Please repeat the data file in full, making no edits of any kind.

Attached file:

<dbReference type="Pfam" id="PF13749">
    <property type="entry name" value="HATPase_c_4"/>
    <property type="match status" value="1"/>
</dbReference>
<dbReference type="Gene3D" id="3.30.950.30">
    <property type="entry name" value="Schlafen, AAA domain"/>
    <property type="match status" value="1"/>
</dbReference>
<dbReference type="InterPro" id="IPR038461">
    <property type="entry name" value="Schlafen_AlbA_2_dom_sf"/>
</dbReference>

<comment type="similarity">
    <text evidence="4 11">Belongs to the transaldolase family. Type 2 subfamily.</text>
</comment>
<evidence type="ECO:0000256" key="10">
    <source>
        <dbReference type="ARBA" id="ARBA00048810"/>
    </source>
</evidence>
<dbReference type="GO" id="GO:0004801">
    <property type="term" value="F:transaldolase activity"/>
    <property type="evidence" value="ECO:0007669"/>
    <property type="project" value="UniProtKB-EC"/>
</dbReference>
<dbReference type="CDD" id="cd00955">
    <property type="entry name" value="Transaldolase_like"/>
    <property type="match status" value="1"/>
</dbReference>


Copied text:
<dbReference type="Pfam" id="PF13749">
    <property type="entry name" value="HATPase_c_4"/>
    <property type="match status" value="1"/>
</dbReference>
<dbReference type="Gene3D" id="3.30.950.30">
    <property type="entry name" value="Schlafen, AAA domain"/>
    <property type="match status" value="1"/>
</dbReference>
<dbReference type="InterPro" id="IPR038461">
    <property type="entry name" value="Schlafen_AlbA_2_dom_sf"/>
</dbReference>

<comment type="similarity">
    <text evidence="4 11">Belongs to the transaldolase family. Type 2 subfamily.</text>
</comment>
<evidence type="ECO:0000256" key="10">
    <source>
        <dbReference type="ARBA" id="ARBA00048810"/>
    </source>
</evidence>
<dbReference type="GO" id="GO:0004801">
    <property type="term" value="F:transaldolase activity"/>
    <property type="evidence" value="ECO:0007669"/>
    <property type="project" value="UniProtKB-EC"/>
</dbReference>
<dbReference type="CDD" id="cd00955">
    <property type="entry name" value="Transaldolase_like"/>
    <property type="match status" value="1"/>
</dbReference>